It’s no secret that drinking too much alcohol can cause a hangover. Have you ever wondered what goes on inside your body that could cause so much suffering? The facts are intriguing, and may even change how much you drink.
While we don’t know why all the symptoms of hangover occur, scientists have uncovered some unique facts behind the physiology of the common symptoms.
Vasopressin Inhibition: Enter Dehydration
Alcohol consumption blocks the production of vasopressin, a hormone that promotes water absorption in the body. Without enough vasopressin, the body sends water directly to the kidneys for elimination. Ever notice how much you run to the restroom when you’re out for drinks? Studies have shown that drinking about 250ml of an alcoholic beverage causes the body to expel 800 to 1000ml of water; a four-to-one loss!
This diuretic effect helps create the fatigue and dry mouth. And that headache? During dehydration, the body’s organs steal water from the brain, causing it to reduce in size and pull on the membranes connecting it to the skull. Ouch!
Frequent urination also depletes the body of magnesium and potassium, critical for proper muscle and nerve function, a lack of which can lead to headaches, fatigue and nausea.
Alcohol breaks down the body’s store of glycogen, a key energy source, turning it into glucose that gets expelled in the urine. The resulting lack of glycogen is partly responsible for the next day’s weakness, fatigue, and lack of coordination.
The amount of alcohol consumed isn’t the only factor; what kind of alcohol you drink affects you, too. Alcohol contains congeners, toxic byproducts of fermentation. The greatest amounts are found in red wine and dark liquors such as bourbon, brandy, and whiskey, while less is found in clear liquors such as vodka and gin. White wine has the least. Combining different kinds of alcohol compounds the toxic effect. Finally, the carbonation in beer speeds up alcohol absorption; following beer with liquor puts extra strain on the liver to deal with the added toxins, hence the phrase, “Beer before liquor; never sicker.”
Glutathione: Your Hangover Prevention Ally
A product of alcohol that is more toxic than alcohol itself, acetaldehyde, is created when liver breaks down alcohol. The body attacks it with a powerful antioxidant called glutathione. When we drink in moderation, the levels of glutathione in the liver can keep up with the need for detoxification; we feel fine the next day. When we drink too much, the liver’s store of glutathione depletes quickly, allowing toxic acetaldehyde to build.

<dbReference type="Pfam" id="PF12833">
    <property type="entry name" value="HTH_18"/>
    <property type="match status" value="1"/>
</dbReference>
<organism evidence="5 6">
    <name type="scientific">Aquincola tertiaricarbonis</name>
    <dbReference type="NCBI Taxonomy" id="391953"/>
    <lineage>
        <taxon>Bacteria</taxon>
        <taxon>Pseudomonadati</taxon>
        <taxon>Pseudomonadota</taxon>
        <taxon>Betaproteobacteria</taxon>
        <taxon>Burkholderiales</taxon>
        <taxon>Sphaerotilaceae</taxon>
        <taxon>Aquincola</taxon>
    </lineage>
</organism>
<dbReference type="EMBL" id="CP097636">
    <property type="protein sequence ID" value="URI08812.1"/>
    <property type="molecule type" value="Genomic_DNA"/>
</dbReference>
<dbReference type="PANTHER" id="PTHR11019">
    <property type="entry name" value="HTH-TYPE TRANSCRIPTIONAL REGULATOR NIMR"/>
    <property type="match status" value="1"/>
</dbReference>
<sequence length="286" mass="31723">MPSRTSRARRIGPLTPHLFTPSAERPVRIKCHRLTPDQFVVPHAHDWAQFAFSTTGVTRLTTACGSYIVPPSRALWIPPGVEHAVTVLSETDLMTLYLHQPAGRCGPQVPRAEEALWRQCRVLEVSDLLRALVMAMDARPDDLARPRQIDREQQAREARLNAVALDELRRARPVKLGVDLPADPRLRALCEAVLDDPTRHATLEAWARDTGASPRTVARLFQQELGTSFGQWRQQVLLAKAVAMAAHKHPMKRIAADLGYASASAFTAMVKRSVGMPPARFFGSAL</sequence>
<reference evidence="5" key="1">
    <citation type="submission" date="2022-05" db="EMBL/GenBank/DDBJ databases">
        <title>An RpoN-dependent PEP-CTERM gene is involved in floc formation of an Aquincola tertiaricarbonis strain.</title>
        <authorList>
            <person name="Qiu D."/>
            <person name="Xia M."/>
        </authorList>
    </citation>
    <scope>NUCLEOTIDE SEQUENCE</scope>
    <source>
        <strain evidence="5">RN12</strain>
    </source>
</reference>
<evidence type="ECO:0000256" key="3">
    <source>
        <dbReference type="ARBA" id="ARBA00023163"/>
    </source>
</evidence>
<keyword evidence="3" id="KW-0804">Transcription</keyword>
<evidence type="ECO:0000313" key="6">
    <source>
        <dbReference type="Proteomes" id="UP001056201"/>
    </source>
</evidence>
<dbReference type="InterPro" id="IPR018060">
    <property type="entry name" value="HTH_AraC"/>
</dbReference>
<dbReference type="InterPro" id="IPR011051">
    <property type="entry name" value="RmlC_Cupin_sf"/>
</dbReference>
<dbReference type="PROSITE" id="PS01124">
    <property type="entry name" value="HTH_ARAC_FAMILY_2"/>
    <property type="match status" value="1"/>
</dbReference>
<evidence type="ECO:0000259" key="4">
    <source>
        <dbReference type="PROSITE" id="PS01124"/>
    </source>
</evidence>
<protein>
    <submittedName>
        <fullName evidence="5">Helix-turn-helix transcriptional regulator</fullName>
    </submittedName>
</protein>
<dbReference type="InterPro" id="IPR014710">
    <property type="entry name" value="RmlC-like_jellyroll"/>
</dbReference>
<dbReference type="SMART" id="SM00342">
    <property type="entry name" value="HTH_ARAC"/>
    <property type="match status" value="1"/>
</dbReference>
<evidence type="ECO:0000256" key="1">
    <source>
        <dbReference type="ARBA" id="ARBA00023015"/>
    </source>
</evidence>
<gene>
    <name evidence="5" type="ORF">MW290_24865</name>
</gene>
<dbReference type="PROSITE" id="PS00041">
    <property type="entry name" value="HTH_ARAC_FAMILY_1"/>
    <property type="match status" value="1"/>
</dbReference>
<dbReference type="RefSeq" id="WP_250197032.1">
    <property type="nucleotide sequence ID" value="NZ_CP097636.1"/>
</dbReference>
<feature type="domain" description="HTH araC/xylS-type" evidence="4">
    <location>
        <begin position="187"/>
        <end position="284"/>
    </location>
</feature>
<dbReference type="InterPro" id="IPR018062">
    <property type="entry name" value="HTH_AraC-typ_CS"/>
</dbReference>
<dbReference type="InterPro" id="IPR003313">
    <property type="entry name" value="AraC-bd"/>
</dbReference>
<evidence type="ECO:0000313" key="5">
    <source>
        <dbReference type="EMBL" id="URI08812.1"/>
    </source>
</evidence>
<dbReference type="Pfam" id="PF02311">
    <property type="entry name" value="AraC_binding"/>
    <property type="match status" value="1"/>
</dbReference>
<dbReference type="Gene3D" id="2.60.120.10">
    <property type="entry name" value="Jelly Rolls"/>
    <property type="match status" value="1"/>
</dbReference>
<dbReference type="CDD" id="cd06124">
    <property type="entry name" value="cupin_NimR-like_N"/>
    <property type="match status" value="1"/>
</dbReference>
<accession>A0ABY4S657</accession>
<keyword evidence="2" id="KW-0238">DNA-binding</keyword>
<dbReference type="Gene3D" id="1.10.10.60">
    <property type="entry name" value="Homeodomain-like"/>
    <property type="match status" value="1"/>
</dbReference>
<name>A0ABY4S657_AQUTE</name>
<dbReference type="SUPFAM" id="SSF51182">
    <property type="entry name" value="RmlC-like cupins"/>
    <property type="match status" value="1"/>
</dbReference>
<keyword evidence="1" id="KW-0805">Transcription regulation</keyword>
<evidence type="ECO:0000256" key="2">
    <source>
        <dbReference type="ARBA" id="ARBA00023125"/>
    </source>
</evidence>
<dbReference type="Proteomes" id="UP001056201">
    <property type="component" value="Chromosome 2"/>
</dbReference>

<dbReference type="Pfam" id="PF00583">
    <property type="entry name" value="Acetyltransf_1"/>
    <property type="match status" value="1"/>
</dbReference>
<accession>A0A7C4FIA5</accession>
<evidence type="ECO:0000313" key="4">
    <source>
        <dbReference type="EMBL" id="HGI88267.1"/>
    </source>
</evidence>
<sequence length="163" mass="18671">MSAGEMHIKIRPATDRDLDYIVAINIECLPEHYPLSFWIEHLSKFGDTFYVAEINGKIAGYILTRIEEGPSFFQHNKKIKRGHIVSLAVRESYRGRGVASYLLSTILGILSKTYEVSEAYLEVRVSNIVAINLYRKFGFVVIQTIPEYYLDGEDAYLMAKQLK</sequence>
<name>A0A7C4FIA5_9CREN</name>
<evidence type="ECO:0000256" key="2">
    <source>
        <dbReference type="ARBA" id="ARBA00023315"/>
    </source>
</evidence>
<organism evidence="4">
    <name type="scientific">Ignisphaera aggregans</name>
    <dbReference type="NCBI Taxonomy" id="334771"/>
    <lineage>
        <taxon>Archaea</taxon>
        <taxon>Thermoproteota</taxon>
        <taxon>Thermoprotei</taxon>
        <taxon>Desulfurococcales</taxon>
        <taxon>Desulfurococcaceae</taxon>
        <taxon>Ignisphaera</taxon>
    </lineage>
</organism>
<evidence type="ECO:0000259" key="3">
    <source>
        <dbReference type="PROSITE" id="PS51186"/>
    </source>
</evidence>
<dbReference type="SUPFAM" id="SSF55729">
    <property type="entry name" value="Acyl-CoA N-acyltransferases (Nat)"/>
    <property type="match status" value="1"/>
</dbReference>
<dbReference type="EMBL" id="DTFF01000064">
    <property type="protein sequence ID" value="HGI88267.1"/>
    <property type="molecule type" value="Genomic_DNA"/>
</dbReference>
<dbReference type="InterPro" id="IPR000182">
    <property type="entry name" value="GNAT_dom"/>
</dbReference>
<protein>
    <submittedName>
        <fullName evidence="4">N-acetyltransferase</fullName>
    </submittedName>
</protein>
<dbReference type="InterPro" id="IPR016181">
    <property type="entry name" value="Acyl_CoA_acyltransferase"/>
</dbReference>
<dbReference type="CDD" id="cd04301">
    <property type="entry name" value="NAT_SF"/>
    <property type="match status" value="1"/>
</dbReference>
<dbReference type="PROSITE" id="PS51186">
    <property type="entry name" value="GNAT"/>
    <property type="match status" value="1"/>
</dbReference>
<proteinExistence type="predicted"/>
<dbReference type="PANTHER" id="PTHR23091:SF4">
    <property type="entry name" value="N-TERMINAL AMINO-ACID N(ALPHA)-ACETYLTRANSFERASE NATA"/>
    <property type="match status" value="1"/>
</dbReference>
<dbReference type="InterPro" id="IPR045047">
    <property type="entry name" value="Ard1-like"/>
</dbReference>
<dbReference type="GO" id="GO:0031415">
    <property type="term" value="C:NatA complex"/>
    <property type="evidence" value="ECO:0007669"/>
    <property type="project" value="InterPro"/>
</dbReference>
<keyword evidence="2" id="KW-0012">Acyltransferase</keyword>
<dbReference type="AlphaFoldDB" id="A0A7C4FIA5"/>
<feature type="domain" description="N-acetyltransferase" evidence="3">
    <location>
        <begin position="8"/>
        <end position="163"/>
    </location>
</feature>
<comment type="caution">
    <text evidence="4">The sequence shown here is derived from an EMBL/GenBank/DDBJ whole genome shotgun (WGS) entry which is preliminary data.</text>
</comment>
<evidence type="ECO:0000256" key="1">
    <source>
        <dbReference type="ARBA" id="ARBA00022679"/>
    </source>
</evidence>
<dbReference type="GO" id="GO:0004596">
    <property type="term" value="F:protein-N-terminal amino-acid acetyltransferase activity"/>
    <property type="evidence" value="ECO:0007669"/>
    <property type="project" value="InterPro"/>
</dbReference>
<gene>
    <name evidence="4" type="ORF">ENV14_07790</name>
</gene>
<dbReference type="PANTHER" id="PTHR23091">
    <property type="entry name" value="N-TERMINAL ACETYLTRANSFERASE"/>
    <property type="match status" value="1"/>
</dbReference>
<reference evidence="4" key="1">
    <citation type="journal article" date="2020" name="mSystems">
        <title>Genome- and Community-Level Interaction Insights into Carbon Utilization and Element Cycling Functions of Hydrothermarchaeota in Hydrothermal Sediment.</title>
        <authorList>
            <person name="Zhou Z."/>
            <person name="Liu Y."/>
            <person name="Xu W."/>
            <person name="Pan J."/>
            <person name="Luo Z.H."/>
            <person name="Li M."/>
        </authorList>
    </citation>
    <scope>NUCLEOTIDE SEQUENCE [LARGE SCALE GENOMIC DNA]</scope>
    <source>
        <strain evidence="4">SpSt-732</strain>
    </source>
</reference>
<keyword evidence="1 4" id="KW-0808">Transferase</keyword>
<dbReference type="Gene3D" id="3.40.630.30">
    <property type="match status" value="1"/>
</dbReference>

Glutathione is our body’s most powerful antioxidant; this enzyme is integral for regulating the immune system, and is on the front line of fighting destruction from oxidative stress in the body. You need it to function well. When glutathione is depleted, it sets the stage for destructive inflammatory processes; in fact, studies show a direct correlation between a breakdown in the glutathione system and autoimmune disease.
The fatigue, stomach irritation, and general malaise that hangovers deliver have been tracked to glutamine rebound. While you drink, alcohol inhibits glutamine, one of the body’s natural stimulants. When you stop drinking, the body responds by producing more than it needs. The increased glutamine stimulates the brain, preventing deep, refreshing levels of sleep, which results in fatigue the next day. Severe glutamine rebound may also be responsible for hangover tremors, anxiety, restlessness, and increased blood pressure.
Alcohol Contributes to Leaky Gut
Alcohol can contribute in a variety of ways to leaky gut, a condition where the lining of the intestinal tract becomes over-permeable, allowing foreign particles into the bloodstream and promoting inflammation throughout the body.
For instance, alcohol reduces the body’s production of prostaglandins, substances that help control inflammation. Suppression of prostaglandins allows systemic inflammation to increase, which can trigger or contribute to leaky gut.
Heavy alcohol consumption also damages the lining of the gastrointestinal tract, reducing the body’s ability to extract nutrients from food. This can lead to micronutrient deficiencies that help drive various chronic disease states.
As you can see, excessive alcohol consumption has some pretty serious effects on the body; our casual cultural mindset about the consequences –- a hangover –- gloss over the ugly truth of what happens inside the body when we over-consume alcohol.
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